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Yoo Oh-sung is real-life boxing champ Kim Duk-koo in Champion.
Year: 2002
Director: Kwak Kyung-taek
Cast: Yoo Oh-sung, Chae Min-suh, Yoon Sung-won, Kim Byung-suh, Ji Dae-han, Shin Jung-kun
The Skinny: A powerhouse performance by Yoo Oh-sung highlights this touching, intelligent story that features a beautiful recreation of early eighties Korea. Kwak Kyung-taek's follow-up to the monster hit Friend is, simply put, a terrific film.
by LunaSea:
     Who would have thought that Kwak Kyung-taek, director of forgettable affairs like 3PM Paradise Bath House and Doctor K, would become one of the finest commercial directors in Korea. With Friend, he hit a goldmine: the right themes (gangster films, seventies nostalgia), the right cast (red-hot Jang Dong-kun, Yoo Oh-sung) and obviously a lot of luck. The pressure for the follow-up, no matter what it would involve, was surely very high. Instead of taking it easy with a blockbuster, Kwak opted for a more understated and intelligent drama. The result is an impressive blend of quirky romance, moving drama and top-notch character development.
     The story of local boxing champion Kim Duk-koo (Yoo Oh-sung) has been told many times. He was a country boy who seemingly had no hope for the future. Sports knocked at his door, and with the determination to fulfill his dreams, he moved to Seoul. Korea was hoping for its next boxing hero when tragedy struck. In a match for the World Lightweight title (against Ray "Boom Boom" Mancini), Kim died due to a blood clot in his brain. Since he was at the top of his game, his death made him a legend in Korean Sports. He was always considered a hard worker, often sledgehammering 200+ tires a day, and eating incredible amounts of garlic and ginseng (not quite your average training method). The consequences of his death are still felt in boxing all over the world. Some of the changes in today's boxing world have come as a result of Kim's tragic end.
     The force of Champion comes from the fact that Kwak focuses on the man instead of his tragic fate. Everybody knows how the story ends, but it's how the director gets there that proves interesting. The film spends a lot building the character, showing his evolving relationship with Kyung-mi (Chae Min-suh), and the difference between his gentle everyday life and the energy he had in the ring. The focus on character offers Yoo Oh-sung a chance to show his ever improving range, while Kwak remarkably recreates Seoul of the late seventies/early eighties. Kwak's decision to focus less on the accident and boxing itself may lead some people to think he's only superficially exploring his subject. However, in focusing on the tragedy's consequences to Kim's family and friends, Kwak manages to create a greater meaning than a simple recreation of the tragedy ever could.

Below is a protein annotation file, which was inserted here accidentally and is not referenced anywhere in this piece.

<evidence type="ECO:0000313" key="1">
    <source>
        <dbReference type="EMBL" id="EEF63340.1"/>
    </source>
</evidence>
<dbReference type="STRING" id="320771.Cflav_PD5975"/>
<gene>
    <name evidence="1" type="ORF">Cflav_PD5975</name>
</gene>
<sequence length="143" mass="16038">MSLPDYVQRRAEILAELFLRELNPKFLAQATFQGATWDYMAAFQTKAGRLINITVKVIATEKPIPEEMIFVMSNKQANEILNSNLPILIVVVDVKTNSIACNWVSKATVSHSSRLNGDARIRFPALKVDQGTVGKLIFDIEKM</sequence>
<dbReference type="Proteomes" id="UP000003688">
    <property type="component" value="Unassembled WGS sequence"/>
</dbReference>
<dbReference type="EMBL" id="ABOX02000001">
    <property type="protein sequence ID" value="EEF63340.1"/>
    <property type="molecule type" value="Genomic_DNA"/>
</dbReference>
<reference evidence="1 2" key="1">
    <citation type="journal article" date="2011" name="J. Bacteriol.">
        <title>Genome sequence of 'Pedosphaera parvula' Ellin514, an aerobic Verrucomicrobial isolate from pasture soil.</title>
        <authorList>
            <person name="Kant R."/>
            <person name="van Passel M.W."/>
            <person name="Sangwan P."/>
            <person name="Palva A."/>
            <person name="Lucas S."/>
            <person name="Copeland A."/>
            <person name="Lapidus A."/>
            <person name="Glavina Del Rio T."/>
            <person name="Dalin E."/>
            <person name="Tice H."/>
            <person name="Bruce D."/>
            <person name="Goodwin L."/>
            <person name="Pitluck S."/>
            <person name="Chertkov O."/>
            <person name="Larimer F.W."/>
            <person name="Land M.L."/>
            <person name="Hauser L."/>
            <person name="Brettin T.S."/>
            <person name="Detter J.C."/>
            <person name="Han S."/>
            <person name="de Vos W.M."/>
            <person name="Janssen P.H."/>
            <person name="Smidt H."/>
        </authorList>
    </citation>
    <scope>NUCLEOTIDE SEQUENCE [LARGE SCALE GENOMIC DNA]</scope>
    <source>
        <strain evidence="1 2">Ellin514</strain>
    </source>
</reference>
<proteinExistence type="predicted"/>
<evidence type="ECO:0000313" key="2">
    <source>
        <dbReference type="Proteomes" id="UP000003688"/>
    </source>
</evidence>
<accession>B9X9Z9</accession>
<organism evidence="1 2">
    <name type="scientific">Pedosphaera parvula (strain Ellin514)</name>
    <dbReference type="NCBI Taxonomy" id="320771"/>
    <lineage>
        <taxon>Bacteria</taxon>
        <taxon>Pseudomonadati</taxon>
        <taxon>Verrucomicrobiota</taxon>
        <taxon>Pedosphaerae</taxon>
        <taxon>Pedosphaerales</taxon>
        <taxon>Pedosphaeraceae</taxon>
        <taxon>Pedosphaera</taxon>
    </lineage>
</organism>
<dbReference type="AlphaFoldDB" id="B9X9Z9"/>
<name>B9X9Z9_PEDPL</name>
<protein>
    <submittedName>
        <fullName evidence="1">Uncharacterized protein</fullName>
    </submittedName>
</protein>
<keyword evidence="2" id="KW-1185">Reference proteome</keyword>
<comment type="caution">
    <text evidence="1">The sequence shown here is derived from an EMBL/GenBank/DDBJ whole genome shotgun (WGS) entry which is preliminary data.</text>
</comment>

Yoo is simply impressive. He trained hard to gain the proper physical presence, but he also embodies Kim's personality in a perfect way. His attempts to connect with Kyung-mi are awkward but honest, and his determination comes off effectively. Debuting model-turned-actress Chae Min-suh is excellent in a role that demands as much as the protagonist. Thanks to the director's interest for the characters' personal lives, we are able to connect in a better way with Kim's tragedy. The inevitably sad, and incredibly emotional ending just underlines the power of Kwak's latest work. Friend showed that Kwak has a talent for adapting real stories onto film, and Champion only confirms that.
     At the box office, Champion was up against Hayao Miyazaki's anime hit Spirited Away, and perhaps didn't fare as well as expected. However, the impact the film makes on people is what's important, and following releases in other Asian countries will hopefully earn deserved acclaim for this gem. (LunaSea 2002)
Availability: DVD (Korea)
Region 3 NTSC
16x9 Anamorphic Widescreen
Korean Language Track
Dolby Digital 6.1 ES / DTS 6.1 ES
Removable English Subtitles
Numerous extras
image courtesy of Copyright 2002-2017 Ross Chen